Ford won't be joining General Motors and Chrysler on any return trips to Uncle Sam's Bailout Buffet. The automaker plans to stay in Dearborn and cook dinner at home, so says CEO Alan Mulally, who told reporters at the NADA convention, "We don't want to borrow any more money. We have sufficient liquidity to fund our transformation plan, which means our business is in a relatively good shape." While GM and Chrysler were approved for over $17B in bailout bucks and are already well into the cash pile, Mulally had instead requested access to a $9 billion line of credit (you know, just in case). The difference: the feds have yet to move on Ford's request.

Ford's decision to basically mortgage everything it owns during a $23 billion borrowing spree in 2006 has become the catalyst for a significant and ongoing PR victory. Those actions are what let Mulally distance himself from his counterparts during the Capitol Hill bailout hearings, and they're paying dividends again now as Mulally tells the world that Ford doesn't intend to look for any more dough. We've talked to plenty of friends and relatives – people who don't otherwise follow the auto industry – who view Ford in a more positive light specifically because they didn't take bailout money. Yeah, Ford is in debt up to its eyes, but it made its moves on its own, long before the Detroit death struggle became C-SPAN programming. If Ford manages to pull this off, Mulally will have shown himself to be well worth every penny that Ford pays him.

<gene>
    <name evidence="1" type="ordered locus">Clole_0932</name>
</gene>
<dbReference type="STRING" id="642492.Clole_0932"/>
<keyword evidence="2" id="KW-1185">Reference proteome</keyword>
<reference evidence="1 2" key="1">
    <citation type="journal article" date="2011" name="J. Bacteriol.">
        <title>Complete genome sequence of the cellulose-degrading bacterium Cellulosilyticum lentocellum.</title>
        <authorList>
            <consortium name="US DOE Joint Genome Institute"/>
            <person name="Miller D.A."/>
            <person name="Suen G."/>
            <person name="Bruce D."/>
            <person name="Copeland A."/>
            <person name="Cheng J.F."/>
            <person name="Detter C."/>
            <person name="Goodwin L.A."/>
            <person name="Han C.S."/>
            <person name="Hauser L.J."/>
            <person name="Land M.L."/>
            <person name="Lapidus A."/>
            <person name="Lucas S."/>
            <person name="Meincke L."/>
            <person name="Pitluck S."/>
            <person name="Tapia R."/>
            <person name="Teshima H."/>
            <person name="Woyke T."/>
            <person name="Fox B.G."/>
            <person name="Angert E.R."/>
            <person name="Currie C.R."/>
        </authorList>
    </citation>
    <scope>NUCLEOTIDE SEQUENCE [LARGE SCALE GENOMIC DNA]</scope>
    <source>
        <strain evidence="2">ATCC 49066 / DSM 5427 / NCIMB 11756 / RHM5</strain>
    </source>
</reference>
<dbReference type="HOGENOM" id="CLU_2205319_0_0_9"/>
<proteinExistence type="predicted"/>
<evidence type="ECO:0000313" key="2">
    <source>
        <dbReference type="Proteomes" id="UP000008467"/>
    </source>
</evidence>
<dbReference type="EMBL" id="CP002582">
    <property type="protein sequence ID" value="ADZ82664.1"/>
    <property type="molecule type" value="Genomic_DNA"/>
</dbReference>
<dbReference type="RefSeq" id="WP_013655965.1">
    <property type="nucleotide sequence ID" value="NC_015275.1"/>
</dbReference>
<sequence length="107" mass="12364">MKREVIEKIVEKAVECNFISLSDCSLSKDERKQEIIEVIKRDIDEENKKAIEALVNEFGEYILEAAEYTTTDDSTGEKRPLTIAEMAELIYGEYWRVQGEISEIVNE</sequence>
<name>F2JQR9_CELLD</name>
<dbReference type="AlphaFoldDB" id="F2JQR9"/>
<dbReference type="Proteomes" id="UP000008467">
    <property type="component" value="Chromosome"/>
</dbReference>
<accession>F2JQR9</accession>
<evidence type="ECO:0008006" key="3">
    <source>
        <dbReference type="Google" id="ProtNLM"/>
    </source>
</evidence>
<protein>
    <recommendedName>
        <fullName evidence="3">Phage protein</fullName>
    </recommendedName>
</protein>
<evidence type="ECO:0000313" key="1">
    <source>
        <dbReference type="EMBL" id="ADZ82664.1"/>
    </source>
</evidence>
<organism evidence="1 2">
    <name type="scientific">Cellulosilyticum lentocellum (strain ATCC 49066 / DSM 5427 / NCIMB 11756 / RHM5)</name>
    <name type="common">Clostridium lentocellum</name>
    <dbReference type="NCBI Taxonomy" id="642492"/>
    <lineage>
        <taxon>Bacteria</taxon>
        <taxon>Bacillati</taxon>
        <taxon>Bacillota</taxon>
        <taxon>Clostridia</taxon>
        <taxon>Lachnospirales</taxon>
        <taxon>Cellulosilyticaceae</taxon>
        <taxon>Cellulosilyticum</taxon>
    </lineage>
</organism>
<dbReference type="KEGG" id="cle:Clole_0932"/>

[Source: CNN Money]